Veronica Brill Wins $27K Frivolous-Lawsuit Judgment Against Mike Postle

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Veronica Brill, the lead defendant in the massive $330 million defamation lawsuit filed by alleged poker cheat Mike Postle, has won a $27,745 judgment against Postle for her legal costs in defending the case. The amount of Brill’s judgment was announced in a minute order issued by the case’s presiding judge, Shama H. Mesiwala, on Tuesday, and Postle did not appear for Wednesday’s final hearing on the amount being awarded to Brill in the case.

Veronica Brill YouTube
Whistleblower Veronica Brill continued to blast away at Mike Postle’s claims even after Postle named her as one of 12 defendants in a $330 million defamation case. (Image: YouTube/Veronica Brill)

Postle’s non-appearance leaves the $27,745 “anti-SLAPP” (Strategic Lawsuit Against Public Participation) ruling enforceable and in immediate effect. Brill, as with co-defendant Todd Witteles, was eligible to file for legal expenses under California’s laws governing frivolous cases, and when Postle filed to dismiss his claims in April, it made Brill a sure winner in that regard.

Brill’s $27,745 win is roughly equal to the $26,982 judgment granted to Witteles in May on a parallel anti-SLAPP motion for damages. Brill’s motion for damages was initially set to be resolved in May, but was continued until June for reasons unrelated to the anti-SLAPP claim itself. Nonetheless, the combined amount Postle is liable for to both former defendants is $54,727. For both Brill and Witteles, however, Judge Mesiwala’s rulings do not include any mechanism to collect the awards; Brill and Witteles are tasked with collecting their respective amounts on their own.

Court’s order details $28K award to Brill

Tuesday’s minute order as issued by Judge Mesiwala breaks down the attorney’s fees and legal expenses awarded to Brill. Her defense team, led by prominent First Amendment attorney Marc J. Randazza, originally filed for a significantly higher amount of $78,600. As happened with Witteles’ parallel filing, however, Judge Mesiwala ruled the claimed legal billing hours to be excessive, given the amount of paperwork filed and the actual legal preparation involved.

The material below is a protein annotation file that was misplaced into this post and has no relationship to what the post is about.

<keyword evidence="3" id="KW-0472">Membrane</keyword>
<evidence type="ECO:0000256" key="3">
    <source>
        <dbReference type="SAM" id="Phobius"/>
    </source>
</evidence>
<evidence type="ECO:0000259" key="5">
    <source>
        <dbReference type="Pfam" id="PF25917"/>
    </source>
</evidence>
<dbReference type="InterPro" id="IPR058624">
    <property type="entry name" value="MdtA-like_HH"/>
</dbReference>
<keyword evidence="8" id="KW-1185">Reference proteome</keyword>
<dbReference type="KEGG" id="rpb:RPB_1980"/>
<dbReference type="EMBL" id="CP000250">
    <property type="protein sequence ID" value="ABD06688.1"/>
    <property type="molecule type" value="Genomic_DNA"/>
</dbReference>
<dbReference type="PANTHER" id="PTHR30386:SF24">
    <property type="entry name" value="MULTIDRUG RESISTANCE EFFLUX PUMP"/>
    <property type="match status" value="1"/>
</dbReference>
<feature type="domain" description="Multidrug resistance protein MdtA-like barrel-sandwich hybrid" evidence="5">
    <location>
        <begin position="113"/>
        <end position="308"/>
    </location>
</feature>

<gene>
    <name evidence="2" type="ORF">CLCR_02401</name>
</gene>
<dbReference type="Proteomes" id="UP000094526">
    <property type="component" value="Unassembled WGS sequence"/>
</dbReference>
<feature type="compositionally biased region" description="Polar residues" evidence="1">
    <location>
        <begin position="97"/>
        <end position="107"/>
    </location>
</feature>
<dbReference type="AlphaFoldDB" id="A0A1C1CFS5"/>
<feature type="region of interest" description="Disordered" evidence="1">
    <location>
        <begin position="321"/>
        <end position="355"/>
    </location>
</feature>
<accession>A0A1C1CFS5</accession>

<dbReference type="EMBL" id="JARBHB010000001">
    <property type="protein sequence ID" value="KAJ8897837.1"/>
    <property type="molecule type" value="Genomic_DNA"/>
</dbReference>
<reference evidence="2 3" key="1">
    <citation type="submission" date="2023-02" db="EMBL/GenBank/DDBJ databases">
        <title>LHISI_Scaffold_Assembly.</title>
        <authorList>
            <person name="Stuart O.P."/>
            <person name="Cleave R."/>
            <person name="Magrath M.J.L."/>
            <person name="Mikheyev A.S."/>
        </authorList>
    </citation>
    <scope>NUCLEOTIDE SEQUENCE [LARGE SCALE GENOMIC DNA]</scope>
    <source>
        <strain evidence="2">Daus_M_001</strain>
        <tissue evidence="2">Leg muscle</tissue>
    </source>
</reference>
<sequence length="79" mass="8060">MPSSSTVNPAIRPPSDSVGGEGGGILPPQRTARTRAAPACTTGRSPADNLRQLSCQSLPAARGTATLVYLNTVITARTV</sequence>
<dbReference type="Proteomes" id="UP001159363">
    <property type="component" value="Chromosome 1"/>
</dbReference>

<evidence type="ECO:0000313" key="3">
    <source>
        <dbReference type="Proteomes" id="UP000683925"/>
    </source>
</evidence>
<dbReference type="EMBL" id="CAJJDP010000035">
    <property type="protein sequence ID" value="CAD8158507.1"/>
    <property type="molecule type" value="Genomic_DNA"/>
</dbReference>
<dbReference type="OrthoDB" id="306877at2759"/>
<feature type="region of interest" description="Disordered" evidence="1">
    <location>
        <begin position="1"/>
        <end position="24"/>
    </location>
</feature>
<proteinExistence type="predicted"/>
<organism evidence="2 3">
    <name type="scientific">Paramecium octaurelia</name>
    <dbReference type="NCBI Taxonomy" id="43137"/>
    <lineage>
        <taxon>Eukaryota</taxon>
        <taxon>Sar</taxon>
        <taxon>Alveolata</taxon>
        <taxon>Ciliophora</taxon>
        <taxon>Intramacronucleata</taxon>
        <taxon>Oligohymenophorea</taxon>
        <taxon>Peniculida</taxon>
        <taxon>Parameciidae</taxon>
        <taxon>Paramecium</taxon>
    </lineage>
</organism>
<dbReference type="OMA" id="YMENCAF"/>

Given the judge’s earlier and roughly equal award on Witteles’ claim, the nearly $28,000 judgment granted to Brill was within the likeliest range of results for Tuesday’s ruling. As granted, the $27,745 award to Brill breaks down as follows:

  • 15 hours (at $800/hour) for lead attorney Randazza’s work – $12,000
  • 25 hours (at $450/hour) for work performed by associate attorney Alex J. Shepard – $11,250
  • 20+ hours (at $175/hour) for work performed by paralegal staffers also working on the case – $3,525
  • Court fees assessed to Brill as a defendant in the case – $961.90

Much of the trimming performed by Judge Mesiwala came to the number of hours collectively worked by Randazza’s and Shepard’s five paralegal aides. The judge also noted that the claimed hours for preparing one of the memos in the case had erroneously been entered in duplicate.

Possibility of appeal on award amount remains

Brill’s attorney, Randazza, was unavailable for immediate comment on the final resolution of the case and the judgment granted to Brill. Randazza and Brill still retain the technical option to appeal the amount of the award, but may not choose to do so. In the parallel anti-SLAPP filed by Witteles, his attorney, Eric Bensamochan, accepted the similarly reduced judgment and promised to pursue Postle in collecting the $27,000 judgment.

Though Randazza was unavailable for immediate comment, he previously torched both Postle and anyone who recommended to him to file the $330 defamation case in which none of the initial 12 defendants were ever formally served. Ten of those 12 defendants, excepting Brill and Witteles, never even bothered to respond to Postle’s frivolous claims.

“It is unfortunate that Mr. Postle appears to have received some terrible advice from either really piss-poor lawyers who didn’t have the courage to enter an appearance in the case, or from non-lawyers who decided to play lawyer,” Randazza stated in May. “Either way — he seems to have listened to idiots.”

Brill, speaking to CardsChat News today, said, “I’m happy with the result and I’m glad that he has to pay at least something. It feels a little bit like he’s paying something back.” Brill had been able to defend herself in the case due to the monetary assistance of multi-millionaire and high-stakes poker player Bill Perkins.

Perkins may be first in line for any funds collected from Postle, but Brill has previously expressed her hope that any additional monies recovered might also go toward a fund she has championed for many months that would aid in the purchase of a handicapped-equipped van for fellow poker pro KL Cleeton.

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